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Small Designs Magazine

Small Designs Magazine

Friday, March 28, 2014

Darabil – old school techniques for new fashion accessories

Darabil is all about milinary, fascinators and beautiful hats for women. The mission of Darabil is to maintain alive the old techniques these item were made of, using them to create contemporary objects.  The person behind this interesting craft is Amaia, a basque creator based in Barcelona. Amaia not only creates milinary items, but also, tries to expand the knowledge she learned in the form of workshops.

Her first experience was in her home-town, in Basque Country, where she start attending a tailor's studio to learn pattern making. Amaia also has a degree in Fine Art and spend a year in Norway, where she discovered a new material, felt.

„Wet felting, dry felting, nuno felting…you can use it anyway you like; it’s moldable, lightweight, beautiful and really warm material. Few years ago, I moved to Barcelona and meet three fabulous women from whom I’ve learned a lot; Nina, a great millinery artist, Pilar, best textile artists ever and Anna really sensitive jeweler” – Amaia says.
„I’ve always been curious about how things are built. This curiosity of mine has brought me to visit different countries and meet great people on the journey. In the Basque Country, where I’m from, I’ve learned to appraise craftsman and manual processes. In Norway I discovered the felt, then I moved to China where I found out a new aesthetics concept and I finally arrived to Barcelona where I’ve learned everything I know about millinery and metal work” - Amaia.

How did you come up with your brand name?

The name Darabil comes from the Basque verb "to use".
When something stops using, it disappears, it dies and my project is an attempt to keep alive certain techniques that currently are not as popular as they were in the past. The mission of Darabil is to maintain alive these techniques; using them to create contemporary objects on one hand and expanding the knowledge in the form of workshops on the other hand.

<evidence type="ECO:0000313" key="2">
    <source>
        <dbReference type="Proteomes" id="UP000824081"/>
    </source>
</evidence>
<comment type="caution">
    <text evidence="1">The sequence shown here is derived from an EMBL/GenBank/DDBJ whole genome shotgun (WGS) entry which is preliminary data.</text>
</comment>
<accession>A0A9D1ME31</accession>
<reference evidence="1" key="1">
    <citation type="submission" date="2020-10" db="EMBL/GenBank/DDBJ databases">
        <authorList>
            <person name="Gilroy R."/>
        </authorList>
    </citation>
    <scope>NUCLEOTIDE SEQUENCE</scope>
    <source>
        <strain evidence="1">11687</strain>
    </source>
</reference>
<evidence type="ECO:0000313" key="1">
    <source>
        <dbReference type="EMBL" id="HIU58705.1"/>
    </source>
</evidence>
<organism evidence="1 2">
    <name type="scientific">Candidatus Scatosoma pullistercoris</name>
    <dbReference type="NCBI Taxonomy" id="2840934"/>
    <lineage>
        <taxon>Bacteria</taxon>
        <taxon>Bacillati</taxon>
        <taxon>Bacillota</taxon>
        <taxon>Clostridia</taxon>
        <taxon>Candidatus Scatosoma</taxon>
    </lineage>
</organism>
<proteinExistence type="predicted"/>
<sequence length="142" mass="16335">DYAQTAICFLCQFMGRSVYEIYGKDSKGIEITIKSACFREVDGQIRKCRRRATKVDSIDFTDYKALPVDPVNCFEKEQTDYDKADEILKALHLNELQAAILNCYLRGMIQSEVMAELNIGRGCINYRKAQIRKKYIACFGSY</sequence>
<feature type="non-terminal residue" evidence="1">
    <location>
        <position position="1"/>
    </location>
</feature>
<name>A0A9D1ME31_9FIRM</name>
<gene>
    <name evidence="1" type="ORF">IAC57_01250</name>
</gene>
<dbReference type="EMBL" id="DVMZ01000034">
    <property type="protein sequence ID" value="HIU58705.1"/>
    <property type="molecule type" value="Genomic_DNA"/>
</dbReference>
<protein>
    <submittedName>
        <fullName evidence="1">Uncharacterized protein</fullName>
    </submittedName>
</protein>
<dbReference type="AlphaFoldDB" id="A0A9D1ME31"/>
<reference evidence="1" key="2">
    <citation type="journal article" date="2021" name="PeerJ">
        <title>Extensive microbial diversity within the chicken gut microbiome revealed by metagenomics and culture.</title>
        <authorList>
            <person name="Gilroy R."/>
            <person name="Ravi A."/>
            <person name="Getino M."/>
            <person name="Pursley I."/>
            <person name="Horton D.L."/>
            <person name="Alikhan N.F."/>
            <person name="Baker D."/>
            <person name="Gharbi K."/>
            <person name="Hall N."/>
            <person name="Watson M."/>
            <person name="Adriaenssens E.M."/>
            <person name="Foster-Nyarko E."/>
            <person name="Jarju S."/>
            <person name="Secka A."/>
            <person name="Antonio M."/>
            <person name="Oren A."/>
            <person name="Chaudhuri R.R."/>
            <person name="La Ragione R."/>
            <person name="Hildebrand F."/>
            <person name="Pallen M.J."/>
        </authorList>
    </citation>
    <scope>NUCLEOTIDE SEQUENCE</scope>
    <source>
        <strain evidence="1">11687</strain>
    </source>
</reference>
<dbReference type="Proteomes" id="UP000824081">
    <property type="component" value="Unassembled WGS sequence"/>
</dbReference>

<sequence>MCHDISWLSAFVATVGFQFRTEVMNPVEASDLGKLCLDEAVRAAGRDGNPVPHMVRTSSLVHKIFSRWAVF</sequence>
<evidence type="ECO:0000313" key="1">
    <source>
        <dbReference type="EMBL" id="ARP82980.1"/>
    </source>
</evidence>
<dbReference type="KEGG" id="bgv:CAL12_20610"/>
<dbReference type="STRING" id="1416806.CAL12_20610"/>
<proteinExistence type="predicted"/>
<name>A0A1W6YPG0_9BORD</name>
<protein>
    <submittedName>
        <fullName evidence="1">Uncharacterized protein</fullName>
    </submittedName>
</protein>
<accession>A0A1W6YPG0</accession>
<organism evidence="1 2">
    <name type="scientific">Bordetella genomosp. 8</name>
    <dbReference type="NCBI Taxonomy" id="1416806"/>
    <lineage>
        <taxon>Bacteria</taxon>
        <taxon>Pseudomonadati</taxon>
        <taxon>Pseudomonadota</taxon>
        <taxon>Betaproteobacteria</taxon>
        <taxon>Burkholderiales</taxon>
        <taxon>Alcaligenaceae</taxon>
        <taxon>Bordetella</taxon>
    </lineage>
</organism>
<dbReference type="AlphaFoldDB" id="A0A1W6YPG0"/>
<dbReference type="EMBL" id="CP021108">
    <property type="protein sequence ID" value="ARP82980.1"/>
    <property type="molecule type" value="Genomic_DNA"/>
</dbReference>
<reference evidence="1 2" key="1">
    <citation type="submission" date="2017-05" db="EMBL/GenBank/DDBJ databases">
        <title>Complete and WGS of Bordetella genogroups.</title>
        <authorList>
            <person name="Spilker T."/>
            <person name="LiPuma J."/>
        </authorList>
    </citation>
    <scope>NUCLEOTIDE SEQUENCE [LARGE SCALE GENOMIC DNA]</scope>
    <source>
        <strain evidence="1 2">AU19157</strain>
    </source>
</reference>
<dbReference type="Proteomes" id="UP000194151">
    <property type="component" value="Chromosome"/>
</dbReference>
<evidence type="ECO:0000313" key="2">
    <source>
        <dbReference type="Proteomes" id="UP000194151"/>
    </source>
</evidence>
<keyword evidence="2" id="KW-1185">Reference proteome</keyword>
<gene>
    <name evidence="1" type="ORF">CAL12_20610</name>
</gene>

What does it take to make one item?

My main area is the millinery; felt hats, fascinators, tiaras, combs, straw hats... I make all my creations by hand, one by one, taking care of every step.
With the fascinators, I start sculpting the mold to build the skeleton of the fascinator. When it dries, I cut the excess and sew the wire all around it. Then I line it, decorate it and finally I sew the sujeccion and the brand (that previously I silk printed on fabric). It’s a process that takes about three days and I enjoy every step of it.

Which one is your best seller?
This winter the pompom combs came strong and It’s only a guess but I think that the new turbans that I’m preparing for this summer will be a hit!

How do people get in touch with you?

My workshop is based in Barcelona, it’s called OSLO Barcelona. That’s the place where I create, where I teach and where you can buy my jewels and fascinators among other beautiful things, all handmade in Barcelona.
If you live far away I’m also available by e-mail and in my online shop of Etsy

I’m active in different social networks such as Facebook, Instagram, Pinterest with the name Darabil and I also have a Blog where I share some tips, pictures of the working process and my latest creations (

I love to receive the feedback from people and I'm always up to participate in new projects with editorials, fashion designers or artists of other disciplines so if you have something in mind or just want to say hi I'll be happy to know from you.

Do you run your business full-time?

Yes. I’m a full-time crafter. Beside Darabil I’m also a community manager of the association OSLO Barcelona ( and I’m one of the 4 women who runs this association. OSLO Barcelona is a space where we show and sell our art directly, without intermediaries, supporting the artist against the big brands and thereby acquiring quality products at affordable and fair prices.

I see a lot of people starting their business online. What do you think makes you stand out from the crowd?

I offer quality and unique products made with love, with the techniques that were used in the past. I like to share the working process of my creations because it is one of the notable aspects of my work; and also, when you see how an object has been made, the history behind it, you appreciate it more.
One of my goals are the custom orders for weddings or special occasions. Designing a project hand by hand with the customer’s needs and tastes it’s a great experience, especially because somehow you are letting the customer be part of the process.

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